COVID-19 in Iceland: Government Alters Border Restrictions Plans Following Quarantine Violations Skip to content

COVID-19 in Iceland: Government Alters Border Restrictions Plans Following Quarantine Violations

By Gréta Sigríður Einarsdóttir

Icelandair plane Keflavík
Photo: Golli.

At a press briefing earlier today, Prime Minister Katrín Jakobsdóttir introduced changes to the government’s plan on border restrictions and traveller quarantines. According to Katrín, the new policy involves tightening border restrictions temporarily while providing a viable schedule for lifting restrictions. A colour-coded system granting quarantine exemptions to travellers from low-risk countries will be delayed and a bill giving Ministers increased authority to impose restrictions on travellers will be distributed to parliament tonight.

The Icelandic government will issue its own regional risk assessment, based on the EU risk assessment, concerning travel during the pandemic from May 7 on. The proposed colour-coded system set to take effect May 1 will be postponed until June 1 when the majority of Icelanders over the age of 50 will have been vaccinated. Until then, the current border regulations will remain unchanged, requiring a negative PCR test before arrival and two border tests with a five-day quarantine in between for all unvaccinated travellers. Vaccinated travellers and people with antibodies are exempt from quarantines but will still need to be tested once at the border.

The government will also be introducing a bill to parliament giving ministers more wide-ranging power to implement infection prevention restrictions. The Minister of Health could receive the authority to require people arriving from extreme-risk areas (more than 1000 infections per 100,000 inhabitants over 14 days) to quarantine at a quarantine hotel with no exceptions, while for high-risk areas (more than 750 infections per 100,000 inhabitants over 14 days), quarantining at a quarantine hotel should be the general rule. This will only be done at the suggestion of the Chief Epidemiologist. If the bill passes, the Minister of Justice would also have the authority to ban unnecessary travel to Iceland from high-risk areas. The bill will be distributed tonight and the Prime Minister hopes it could pass into law before the end of the week.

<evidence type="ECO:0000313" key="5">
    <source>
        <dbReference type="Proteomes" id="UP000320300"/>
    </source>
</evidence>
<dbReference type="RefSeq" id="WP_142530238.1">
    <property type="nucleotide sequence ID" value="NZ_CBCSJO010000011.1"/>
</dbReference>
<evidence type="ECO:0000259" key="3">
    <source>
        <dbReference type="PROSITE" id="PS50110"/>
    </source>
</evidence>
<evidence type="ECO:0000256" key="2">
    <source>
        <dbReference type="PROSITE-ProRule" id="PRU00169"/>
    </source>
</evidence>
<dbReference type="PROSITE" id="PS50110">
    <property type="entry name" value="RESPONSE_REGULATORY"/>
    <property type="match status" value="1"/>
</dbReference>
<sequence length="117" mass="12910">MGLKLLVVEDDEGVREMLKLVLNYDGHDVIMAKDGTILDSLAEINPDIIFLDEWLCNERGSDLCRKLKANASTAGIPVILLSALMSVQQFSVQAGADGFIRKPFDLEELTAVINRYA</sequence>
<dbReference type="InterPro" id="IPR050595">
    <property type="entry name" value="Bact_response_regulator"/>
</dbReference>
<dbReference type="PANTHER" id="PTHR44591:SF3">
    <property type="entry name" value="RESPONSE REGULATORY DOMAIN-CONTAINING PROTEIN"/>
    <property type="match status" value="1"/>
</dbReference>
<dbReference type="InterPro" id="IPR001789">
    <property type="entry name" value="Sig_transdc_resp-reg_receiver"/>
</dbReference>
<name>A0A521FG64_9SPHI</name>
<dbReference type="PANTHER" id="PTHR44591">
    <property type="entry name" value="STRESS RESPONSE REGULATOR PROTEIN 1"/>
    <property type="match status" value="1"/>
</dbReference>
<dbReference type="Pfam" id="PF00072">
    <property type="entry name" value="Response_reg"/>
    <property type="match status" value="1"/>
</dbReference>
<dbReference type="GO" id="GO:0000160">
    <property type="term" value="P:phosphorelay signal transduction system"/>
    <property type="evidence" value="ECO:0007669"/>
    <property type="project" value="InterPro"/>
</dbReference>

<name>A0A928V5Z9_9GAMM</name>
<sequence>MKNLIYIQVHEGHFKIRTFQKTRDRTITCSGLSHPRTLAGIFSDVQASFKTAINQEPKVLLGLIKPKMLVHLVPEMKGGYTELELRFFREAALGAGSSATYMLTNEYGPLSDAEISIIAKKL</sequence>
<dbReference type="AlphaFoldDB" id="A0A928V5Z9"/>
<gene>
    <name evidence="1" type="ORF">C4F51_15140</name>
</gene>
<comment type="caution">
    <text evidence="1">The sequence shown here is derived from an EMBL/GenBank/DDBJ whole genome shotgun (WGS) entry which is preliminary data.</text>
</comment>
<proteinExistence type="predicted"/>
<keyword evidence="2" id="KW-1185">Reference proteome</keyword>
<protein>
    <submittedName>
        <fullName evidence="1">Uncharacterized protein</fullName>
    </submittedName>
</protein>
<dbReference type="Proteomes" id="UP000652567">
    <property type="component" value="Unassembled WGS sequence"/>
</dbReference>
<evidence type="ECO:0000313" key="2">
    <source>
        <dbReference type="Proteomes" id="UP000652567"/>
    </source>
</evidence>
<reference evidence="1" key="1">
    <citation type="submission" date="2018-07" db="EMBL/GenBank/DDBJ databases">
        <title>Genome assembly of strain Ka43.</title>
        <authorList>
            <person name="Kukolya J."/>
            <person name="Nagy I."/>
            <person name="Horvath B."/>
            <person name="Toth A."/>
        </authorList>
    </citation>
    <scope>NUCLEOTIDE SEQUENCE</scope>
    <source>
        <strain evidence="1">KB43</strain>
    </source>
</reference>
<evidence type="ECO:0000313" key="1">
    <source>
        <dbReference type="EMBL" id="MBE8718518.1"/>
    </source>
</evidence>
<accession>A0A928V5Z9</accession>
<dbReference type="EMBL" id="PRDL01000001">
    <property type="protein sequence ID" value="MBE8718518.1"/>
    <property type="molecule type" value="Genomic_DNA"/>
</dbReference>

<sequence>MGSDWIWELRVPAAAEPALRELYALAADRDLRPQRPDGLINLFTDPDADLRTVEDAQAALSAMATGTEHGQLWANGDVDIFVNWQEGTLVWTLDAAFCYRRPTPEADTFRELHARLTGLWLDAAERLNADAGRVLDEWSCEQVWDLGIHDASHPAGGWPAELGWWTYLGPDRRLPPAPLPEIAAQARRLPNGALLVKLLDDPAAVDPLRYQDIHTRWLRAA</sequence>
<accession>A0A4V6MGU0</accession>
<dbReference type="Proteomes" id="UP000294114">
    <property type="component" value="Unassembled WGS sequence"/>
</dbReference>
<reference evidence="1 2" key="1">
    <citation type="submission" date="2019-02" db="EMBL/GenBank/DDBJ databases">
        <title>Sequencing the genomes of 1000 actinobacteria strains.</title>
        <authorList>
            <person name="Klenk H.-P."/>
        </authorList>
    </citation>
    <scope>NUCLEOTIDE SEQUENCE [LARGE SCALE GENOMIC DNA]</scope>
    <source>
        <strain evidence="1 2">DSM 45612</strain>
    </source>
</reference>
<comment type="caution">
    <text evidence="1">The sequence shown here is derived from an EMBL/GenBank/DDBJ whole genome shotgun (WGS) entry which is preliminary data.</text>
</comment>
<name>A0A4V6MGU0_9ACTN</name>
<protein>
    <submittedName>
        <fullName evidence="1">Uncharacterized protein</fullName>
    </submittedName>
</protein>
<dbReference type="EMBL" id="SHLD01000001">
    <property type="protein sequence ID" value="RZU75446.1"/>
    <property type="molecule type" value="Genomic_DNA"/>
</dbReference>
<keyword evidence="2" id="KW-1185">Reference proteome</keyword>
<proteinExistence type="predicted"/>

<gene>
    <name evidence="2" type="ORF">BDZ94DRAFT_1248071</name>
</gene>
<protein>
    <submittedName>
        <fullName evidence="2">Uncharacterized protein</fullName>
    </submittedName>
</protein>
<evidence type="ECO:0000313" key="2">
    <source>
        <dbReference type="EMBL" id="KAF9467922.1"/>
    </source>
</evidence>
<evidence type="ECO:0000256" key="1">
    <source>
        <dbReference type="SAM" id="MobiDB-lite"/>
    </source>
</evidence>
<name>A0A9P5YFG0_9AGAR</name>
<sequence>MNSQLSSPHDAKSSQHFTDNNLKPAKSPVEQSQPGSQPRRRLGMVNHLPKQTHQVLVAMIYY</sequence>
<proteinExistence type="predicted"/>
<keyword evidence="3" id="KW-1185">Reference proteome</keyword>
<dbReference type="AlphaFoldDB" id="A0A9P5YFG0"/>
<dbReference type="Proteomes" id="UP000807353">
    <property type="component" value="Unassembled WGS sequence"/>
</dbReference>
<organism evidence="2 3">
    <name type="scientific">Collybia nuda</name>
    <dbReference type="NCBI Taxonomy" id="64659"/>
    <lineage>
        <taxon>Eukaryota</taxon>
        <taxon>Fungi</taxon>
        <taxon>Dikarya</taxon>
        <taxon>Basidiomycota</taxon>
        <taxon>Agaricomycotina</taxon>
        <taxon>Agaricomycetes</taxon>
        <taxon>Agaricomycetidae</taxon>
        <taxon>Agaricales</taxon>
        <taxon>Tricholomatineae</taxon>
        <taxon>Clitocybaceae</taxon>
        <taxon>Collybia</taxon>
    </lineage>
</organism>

The Prime Minister stated that while restrictions will be tightened temporarily, vaccination schedules indicated that it will soon be safe to start lifting restrictions. The majority of deaths and hospitalisations have been among people over the age of 50 or 60. On June 1, everyone over the age of 50 will have had an opportunity to be vaccinated and on July 1, everyone over the age of 16 will have received the first injection of the vaccine.

During the press briefing, Minister of Finance Bjarni Benediktsson lamented that such few quarantine breakers could have such a big impact on domestic infection rates and Prime Minister Katrín Jakobsdóttir stressed that according to vaccination schedules, the majority of Icelanders over the age of 16 would be vaccinated by July 1, making it safer to lift restrictions.

The government’s latest border measures if the bill passes: 

Stay in a quarantine facility: The authorities can decide that from April 22 to May 31, passengers arriving from countries where the 14-day infection rate exceeds 1,000 cases per 100,000 population need to stay in a quarantine facility.
Furthermore, passengers coming from countries where the 14-day infection rate is 750-1,000 cases per 100,000 will, as a rule, be subject to stay in a quarantine facility. However, the authorities can make exemptions to the quarantine location, for example, for travellers who can demonstrate that they can quarantine in a facility that fulfils specific requirements. The conditions for a stay in a quarantine facility will be stipulated in regulation by the Minister of Health.

Increased travel restrictions: The Minister of Interior will be authorized to ban unnecessary travel from countries identified as risk zones by the Chief Epidemiologist (14-day notification rate exceeding 1,000 cases per 100,000 population).

Unchanged rules on certificates and testing at the border until 1 June: The rules regarding certificates for vaccination or prior COVID-19 infection accepted at the border will remain unchanged until June 1. Those presenting a valid certificate of vaccination or prior infection must undergo a single test at the border. They must wait for the test result at their place of residence and follow quarantine rules until the result is available. All other passengers must be tested at the border and  stay in quarantine for five days followed by a second test. From June 1, less stringent border measures will apply to those countries that are defined as low-risk areas.

Regional risk assessment issued on a regular basis: From 7 May, regional risk assessment on the status and development of the pandemic issued every fortnight will serve as a basis for border measures. This risk assessment will be based on the colour coding system of the European Centre for Disease Prevention and Control (ECDC), along with other factors.

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